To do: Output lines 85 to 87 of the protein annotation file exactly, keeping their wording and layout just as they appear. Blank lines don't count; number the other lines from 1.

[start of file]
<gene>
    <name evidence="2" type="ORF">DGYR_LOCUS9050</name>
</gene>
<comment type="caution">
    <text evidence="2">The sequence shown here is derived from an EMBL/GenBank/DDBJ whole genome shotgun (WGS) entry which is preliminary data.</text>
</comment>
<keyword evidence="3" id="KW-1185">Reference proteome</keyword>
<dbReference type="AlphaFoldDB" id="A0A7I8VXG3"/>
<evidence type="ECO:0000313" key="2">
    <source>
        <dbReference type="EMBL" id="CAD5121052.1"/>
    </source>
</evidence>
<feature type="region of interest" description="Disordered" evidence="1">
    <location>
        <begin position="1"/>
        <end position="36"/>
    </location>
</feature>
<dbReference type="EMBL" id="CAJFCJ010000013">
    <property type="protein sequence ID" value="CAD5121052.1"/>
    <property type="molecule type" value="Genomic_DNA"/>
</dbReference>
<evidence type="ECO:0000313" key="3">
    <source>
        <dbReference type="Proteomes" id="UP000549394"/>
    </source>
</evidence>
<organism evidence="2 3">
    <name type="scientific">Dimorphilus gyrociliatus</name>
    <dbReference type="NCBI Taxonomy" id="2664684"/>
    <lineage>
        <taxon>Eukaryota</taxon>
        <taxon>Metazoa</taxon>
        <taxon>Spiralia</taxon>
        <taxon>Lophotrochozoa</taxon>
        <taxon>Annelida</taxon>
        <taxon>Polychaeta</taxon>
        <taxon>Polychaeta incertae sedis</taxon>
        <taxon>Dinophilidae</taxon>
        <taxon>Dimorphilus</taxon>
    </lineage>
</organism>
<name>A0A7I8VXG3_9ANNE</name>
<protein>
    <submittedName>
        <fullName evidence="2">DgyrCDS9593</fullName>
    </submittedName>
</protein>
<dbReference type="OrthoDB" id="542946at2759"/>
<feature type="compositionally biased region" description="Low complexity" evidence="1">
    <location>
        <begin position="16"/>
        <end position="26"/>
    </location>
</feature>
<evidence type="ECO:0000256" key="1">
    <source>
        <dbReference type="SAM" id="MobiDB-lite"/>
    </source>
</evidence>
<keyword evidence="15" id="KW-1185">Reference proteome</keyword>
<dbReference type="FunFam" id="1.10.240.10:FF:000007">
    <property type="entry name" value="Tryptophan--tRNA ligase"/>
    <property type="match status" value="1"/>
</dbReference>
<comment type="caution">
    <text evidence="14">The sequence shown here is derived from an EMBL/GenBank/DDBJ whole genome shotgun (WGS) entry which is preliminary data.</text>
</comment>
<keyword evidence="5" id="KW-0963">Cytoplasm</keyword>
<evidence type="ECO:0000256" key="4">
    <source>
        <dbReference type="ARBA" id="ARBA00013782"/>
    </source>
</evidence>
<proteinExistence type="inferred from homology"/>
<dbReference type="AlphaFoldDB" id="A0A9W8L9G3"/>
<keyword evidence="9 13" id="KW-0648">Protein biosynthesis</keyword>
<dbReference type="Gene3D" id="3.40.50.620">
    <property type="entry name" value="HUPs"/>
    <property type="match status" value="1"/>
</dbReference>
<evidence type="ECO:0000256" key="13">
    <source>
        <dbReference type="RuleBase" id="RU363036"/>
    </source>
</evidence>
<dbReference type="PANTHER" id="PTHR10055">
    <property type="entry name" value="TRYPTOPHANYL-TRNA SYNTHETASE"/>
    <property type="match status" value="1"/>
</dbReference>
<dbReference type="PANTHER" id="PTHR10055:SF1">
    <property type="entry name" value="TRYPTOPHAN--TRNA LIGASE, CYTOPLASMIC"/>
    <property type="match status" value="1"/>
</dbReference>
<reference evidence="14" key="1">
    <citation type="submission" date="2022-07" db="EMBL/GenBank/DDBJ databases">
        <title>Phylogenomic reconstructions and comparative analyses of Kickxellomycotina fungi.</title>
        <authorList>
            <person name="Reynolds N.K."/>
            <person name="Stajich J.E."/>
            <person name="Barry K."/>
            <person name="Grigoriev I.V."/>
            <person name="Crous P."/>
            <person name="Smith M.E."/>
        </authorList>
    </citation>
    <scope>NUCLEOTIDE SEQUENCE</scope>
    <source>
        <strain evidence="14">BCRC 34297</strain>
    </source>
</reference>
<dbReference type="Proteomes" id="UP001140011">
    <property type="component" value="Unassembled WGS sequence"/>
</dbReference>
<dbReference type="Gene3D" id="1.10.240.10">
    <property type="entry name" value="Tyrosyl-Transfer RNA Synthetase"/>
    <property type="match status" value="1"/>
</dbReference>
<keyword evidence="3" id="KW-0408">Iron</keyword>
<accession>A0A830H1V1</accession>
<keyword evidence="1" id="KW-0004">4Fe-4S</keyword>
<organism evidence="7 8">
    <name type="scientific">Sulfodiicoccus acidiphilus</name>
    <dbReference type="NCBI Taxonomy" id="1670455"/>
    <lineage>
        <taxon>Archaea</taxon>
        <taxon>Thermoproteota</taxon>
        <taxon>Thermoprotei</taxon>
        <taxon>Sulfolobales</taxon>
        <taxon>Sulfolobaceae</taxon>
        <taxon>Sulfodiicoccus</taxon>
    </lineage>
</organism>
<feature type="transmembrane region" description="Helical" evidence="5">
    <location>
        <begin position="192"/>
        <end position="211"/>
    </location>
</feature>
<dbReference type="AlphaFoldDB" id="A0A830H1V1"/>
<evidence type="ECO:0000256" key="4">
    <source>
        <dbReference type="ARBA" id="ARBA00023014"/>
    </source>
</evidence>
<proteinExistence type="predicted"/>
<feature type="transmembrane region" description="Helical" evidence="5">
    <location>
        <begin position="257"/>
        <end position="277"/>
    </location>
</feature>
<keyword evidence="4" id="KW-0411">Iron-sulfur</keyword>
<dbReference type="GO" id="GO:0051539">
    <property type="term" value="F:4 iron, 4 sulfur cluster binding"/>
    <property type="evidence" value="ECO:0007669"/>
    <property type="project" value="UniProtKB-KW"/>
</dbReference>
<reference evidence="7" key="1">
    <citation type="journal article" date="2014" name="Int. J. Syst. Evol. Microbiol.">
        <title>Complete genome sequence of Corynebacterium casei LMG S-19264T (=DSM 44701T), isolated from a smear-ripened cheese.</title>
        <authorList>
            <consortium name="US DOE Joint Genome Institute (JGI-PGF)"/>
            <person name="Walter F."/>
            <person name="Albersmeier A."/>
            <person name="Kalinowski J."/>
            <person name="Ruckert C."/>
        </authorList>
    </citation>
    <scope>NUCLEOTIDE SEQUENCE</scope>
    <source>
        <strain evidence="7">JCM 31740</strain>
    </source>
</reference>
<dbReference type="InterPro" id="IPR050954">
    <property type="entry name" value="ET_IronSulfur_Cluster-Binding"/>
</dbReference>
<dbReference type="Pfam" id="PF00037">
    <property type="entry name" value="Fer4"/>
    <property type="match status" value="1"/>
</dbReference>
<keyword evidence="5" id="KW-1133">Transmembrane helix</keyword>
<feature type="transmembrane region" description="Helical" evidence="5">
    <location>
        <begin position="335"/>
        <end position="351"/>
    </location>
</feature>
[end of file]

        <dbReference type="RuleBase" id="RU363036"/>
    </source>
</evidence>